The presentation of the concept of truth in the short stories of Herman Melville
Near the end of his novella Billy Budd, Herman Melville makes the statement, “Truth uncompromisingly told will always have its ragged edges; hence the conclusion of such a narrative is apt to be less finished than an architectural finial” (85). Melville is pointing out that truth even in its purest form is not absolute. He takes a stance almost antithetical to Platonic idealism, arguing that truth, rather than existing as a universal absolute, is inconstant and arbitrary and fluctuates by perception.
Melville furthers this point through the negative simile of an “architectural finial.” A finial refers to an ornamental architectural device which would be placed on the roof or on the corners or ends of a structure. The image is pertinent to what Melville is saying because finials are meticulously hand-carved, elaborate finishing pieces; the flawless symmetry and preciseness of the intricate finishing pieces contrast distinctly with the ambiguity and abnormality associated with truth.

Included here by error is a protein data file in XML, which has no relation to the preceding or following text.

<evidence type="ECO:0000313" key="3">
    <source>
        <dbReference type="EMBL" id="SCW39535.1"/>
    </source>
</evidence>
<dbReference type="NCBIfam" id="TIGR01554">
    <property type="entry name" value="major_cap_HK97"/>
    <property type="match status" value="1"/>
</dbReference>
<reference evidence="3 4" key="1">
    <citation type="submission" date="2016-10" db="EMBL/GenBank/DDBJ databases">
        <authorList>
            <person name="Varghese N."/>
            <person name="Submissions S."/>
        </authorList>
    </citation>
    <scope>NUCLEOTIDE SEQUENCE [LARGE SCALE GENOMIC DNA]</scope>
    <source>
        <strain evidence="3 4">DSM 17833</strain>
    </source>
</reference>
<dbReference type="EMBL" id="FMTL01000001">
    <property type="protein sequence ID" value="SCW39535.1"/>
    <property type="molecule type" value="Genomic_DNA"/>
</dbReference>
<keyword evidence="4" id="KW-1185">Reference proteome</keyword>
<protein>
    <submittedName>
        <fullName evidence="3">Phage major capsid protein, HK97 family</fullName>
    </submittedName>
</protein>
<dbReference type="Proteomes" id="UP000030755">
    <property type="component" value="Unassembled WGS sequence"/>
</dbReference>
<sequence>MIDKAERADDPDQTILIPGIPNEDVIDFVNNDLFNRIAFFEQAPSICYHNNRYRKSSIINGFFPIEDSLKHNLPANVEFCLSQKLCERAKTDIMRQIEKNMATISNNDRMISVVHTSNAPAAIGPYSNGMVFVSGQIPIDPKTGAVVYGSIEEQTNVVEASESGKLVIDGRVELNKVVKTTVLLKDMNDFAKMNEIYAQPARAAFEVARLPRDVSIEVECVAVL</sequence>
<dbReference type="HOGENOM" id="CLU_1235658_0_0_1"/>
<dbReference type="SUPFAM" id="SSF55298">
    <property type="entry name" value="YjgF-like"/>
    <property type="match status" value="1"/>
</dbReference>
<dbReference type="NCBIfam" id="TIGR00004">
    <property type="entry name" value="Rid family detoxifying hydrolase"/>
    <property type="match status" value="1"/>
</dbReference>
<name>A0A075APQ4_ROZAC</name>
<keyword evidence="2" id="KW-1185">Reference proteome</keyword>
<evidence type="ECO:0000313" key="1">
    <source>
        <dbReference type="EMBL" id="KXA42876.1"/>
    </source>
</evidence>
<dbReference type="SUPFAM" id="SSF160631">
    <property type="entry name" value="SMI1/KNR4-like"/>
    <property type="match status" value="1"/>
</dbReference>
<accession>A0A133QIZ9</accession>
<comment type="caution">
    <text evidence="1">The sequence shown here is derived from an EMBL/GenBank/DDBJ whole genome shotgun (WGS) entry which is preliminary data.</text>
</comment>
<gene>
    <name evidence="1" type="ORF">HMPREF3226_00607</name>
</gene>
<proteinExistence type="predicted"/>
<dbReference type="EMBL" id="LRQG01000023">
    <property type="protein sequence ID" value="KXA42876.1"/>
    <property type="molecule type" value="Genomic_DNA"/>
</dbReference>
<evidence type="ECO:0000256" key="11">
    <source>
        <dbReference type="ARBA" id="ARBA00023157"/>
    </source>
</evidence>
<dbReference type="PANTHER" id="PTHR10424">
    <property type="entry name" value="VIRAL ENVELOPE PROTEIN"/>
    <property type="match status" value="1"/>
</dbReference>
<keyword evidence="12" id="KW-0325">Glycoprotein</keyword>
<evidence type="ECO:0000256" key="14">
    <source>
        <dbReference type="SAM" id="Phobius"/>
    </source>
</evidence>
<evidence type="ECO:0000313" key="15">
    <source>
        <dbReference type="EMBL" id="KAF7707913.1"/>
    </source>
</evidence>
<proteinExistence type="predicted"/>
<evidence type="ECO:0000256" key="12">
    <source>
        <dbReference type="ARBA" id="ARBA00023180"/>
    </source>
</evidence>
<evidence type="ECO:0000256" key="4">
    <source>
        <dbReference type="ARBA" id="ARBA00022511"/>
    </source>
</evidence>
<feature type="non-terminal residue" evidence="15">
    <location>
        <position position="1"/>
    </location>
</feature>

The idea that truth is not absolute in nature is manifested clearly throughout Melville’s novellas Billy Budd and Benito Cereno. In both works, Melville creates situations in which each character, as well as the reader, comes away with his or her own perception of the truth. In the case of Billy Budd, for example, the reader is left to decide whether or not Billy was truly innocent. The “truth” presented by the narrator clearly asserts that Billy had no part in any mutiny conspiracy; in that regard he is innocent. Conversely, the “truth” is also that Billy struck and murdered a superior, which in itself merits punishment. Thus, he is condemned to death by hanging. However, Melville does not make it clear whether or not Billy’s strike was an intentional attack or an unstoppable reaction:
The next instant, quick as the flame from a discharged cannon at night, his right arm shot out, and...